[Author’s note: this was originally published in the Hearthstone Community Church newsletter, 03/2017.]
On Waging War
There are so many of us who are deeply engaged with the political process at this time. Perhaps it is the first time for some, a continuation of activism for others, a return to activism for those of us who thought such things were now safe in the hands of the next generation. There are those who are unwilling to be involved in activism, who seek respite from a conflict they do not choose.
The divisiveness and acrimony that so frequently accompany a national election did not, this time, subside. Across the country, across communities and subcultures, emotions run high. While a few feel satisfied with the results of our recent election, there are so many who are unsettled, pushing back, rising up. Every report indicates that the political landscape is entirely changed from any we have seen in decades.
Whether this is for good or ill, remains to be seen. But, without question, good can come from this.
How then, do we wage war?
There are a few truths that can guide us.
It is a truth of a long life that fierce anger is not sustainable indefinitely. The soul, even of the warrior, must have peace. So, we cannot mistake anger for honor nor the other way around. If we can only rise up in anger we will soon become disillusioned with ourselves and the world. Wrongs and injustice do not lose their color when we take our rest. We have not failed the world when we sleep at night. It is possible to condemn injustice with words that are level and clear, sometimes that is the most powerful delivery of all. Anger is not the same as honor. Anger burns hot, and eventually burns out. Honor is a constant guidance that sustains us not only in battle, but in reflection.
While there is much in the world that is unbalanced, unjust, even horrible, there are actually very few evil individuals. Most of what is wrong in the world of humans comes down to the imperfections of humanity. Therefore, it is both more efficient, and less damaging, in the long run, to fight the choices, actions and outcomes that are wrong, rather than focusing on the individuals. This has the result of helping us to focus and articulate our values, teach them to others, and bring about reconciliation when that is appropriate, without diluting our commitment to continuing to create a just world.
In many cases, future reconciliation is possible. Regardless of the heat of a conflict, many of us have lived long enough to see just how often those conflicts fade into the past, and how important and how fragile is human community. We will not all love everyone. But we will outlive most of our worst contentions and continue to live side by side. Also, we frequently overlook the collateral damage of hating a specific individual. Potential friends, employers and romantic partners who have no side in a battle will have the chance to observe how we handle anger, fear, and spite, and consider for themselves what that means about us in other situations. When we refuse the easy path of personalizing our anger, we pave the way for better situations in the future, if not with our immediate combatant, then, at least, with the people around us and around them. To refuse to demonize the enemy is to maintain strength in the fight, and to maintain more options for the future.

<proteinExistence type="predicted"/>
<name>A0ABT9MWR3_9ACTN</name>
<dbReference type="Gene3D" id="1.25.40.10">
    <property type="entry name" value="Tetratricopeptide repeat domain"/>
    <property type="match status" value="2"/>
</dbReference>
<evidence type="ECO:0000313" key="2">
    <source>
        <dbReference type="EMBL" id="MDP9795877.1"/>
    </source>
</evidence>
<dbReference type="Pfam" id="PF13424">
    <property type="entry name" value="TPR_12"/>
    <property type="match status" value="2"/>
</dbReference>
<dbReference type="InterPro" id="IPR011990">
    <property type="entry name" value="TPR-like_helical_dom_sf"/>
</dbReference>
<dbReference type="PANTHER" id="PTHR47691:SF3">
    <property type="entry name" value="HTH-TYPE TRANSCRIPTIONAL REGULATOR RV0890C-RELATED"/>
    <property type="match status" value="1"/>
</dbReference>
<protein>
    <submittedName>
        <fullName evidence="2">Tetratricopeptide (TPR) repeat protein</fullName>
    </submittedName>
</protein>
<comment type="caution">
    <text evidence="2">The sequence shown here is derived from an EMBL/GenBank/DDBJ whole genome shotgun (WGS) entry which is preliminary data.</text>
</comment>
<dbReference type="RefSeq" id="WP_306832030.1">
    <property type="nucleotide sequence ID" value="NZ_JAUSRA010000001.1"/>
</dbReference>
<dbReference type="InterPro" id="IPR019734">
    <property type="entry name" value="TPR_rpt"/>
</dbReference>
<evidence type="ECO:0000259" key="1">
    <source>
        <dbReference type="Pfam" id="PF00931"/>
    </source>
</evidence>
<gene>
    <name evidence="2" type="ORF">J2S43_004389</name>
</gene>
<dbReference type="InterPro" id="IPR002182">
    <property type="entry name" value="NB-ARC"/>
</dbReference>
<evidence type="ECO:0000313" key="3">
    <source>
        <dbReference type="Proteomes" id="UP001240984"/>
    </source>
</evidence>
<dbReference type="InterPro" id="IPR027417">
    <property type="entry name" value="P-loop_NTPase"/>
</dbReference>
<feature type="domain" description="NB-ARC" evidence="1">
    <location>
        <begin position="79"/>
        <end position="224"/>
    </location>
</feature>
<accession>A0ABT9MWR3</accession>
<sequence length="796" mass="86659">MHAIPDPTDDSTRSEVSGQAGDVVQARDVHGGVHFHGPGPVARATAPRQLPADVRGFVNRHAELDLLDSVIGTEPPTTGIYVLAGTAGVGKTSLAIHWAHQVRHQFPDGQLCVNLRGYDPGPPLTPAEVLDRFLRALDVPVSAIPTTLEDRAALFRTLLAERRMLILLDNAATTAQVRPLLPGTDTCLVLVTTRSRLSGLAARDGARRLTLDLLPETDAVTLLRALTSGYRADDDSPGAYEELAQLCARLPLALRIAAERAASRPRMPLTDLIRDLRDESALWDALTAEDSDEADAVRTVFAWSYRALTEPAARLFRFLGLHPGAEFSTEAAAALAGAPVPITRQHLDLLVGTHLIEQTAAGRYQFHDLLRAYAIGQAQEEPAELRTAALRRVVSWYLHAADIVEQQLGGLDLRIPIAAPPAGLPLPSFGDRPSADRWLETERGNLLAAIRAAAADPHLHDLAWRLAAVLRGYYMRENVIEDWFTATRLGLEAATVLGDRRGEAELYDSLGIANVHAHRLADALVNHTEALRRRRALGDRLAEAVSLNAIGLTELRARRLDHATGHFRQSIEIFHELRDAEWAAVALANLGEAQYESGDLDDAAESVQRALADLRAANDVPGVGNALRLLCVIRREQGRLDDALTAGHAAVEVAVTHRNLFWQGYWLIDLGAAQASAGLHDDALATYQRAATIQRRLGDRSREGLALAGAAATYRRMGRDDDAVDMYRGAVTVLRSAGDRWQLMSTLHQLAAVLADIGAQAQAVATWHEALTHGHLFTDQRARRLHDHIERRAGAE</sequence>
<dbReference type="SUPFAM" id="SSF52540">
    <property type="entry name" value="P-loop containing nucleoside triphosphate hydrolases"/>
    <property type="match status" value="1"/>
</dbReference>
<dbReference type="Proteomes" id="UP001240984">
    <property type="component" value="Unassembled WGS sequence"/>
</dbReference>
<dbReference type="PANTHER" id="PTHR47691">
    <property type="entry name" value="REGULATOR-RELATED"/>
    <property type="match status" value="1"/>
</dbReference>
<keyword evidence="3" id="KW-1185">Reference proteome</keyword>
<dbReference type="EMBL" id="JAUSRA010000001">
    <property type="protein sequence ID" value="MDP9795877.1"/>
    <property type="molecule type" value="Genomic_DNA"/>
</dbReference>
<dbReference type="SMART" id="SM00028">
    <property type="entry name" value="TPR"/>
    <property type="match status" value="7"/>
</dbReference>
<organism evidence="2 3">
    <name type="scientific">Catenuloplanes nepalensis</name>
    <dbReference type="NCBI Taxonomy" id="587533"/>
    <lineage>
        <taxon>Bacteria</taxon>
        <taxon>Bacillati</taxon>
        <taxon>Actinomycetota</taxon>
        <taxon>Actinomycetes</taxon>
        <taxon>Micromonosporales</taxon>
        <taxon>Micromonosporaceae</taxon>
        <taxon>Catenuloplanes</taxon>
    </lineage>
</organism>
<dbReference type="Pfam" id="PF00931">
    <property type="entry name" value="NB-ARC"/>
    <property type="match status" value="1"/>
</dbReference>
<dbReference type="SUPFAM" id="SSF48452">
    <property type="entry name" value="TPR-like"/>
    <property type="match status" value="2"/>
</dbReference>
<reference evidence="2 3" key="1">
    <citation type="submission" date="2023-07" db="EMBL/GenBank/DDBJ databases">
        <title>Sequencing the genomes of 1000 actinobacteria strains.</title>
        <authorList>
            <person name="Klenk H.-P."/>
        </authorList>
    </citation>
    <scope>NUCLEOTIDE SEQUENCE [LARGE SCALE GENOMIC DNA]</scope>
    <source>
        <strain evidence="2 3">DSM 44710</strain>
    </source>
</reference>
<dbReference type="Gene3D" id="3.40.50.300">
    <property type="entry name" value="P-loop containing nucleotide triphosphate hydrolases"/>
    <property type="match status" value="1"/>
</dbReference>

There is another value in refusing to demonize our opposition. When it is a principal, not a person, that we fight or stand for, we are less vulnerable to the treachery that hides behind goodness. Scoundrels seek out the blind spots that are above reproach. When we decide that a certain position in our culture, a clergy member, a medical worker, an emergency services worker, is above suspicion by virtue of that position, we set up a blind spot. When we refuse, on principal, to demonize our enemies we open ourselves to the truth that flaws can be found in our allies or friends. Rather than devastating us, this can strengthen and empower us to both survive a human betrayal and to recognize a pattern that is out of balance or should raise suspicion. It is too hard to wage a war against the people we love, but it is less draining to stand against choices, actions, and outcomes we know are wrong. It is still hard.
Joy. There are many reasons to stand up for what is right, but one of the best has to be: joy. It is good to stand up for what is right. It is satisfying to uncover the things in life that are truly worth fighting for and to take a place in that fight. It is deeply meaningful to discover our common values, to meet our comrades, our partners, and peers in the struggle for a just human community. It is a wondrous thing to recognize our common humanity in people we previously viewed as different or unrelated. There is little need to take a break from joy. Joy is a fulfilling experience and reminds us of why we cherish being human and being alive.
We arise to battle.
We are whole.
Peace of the mountains to you,
Founder: the Denver Celtic Women’s Circle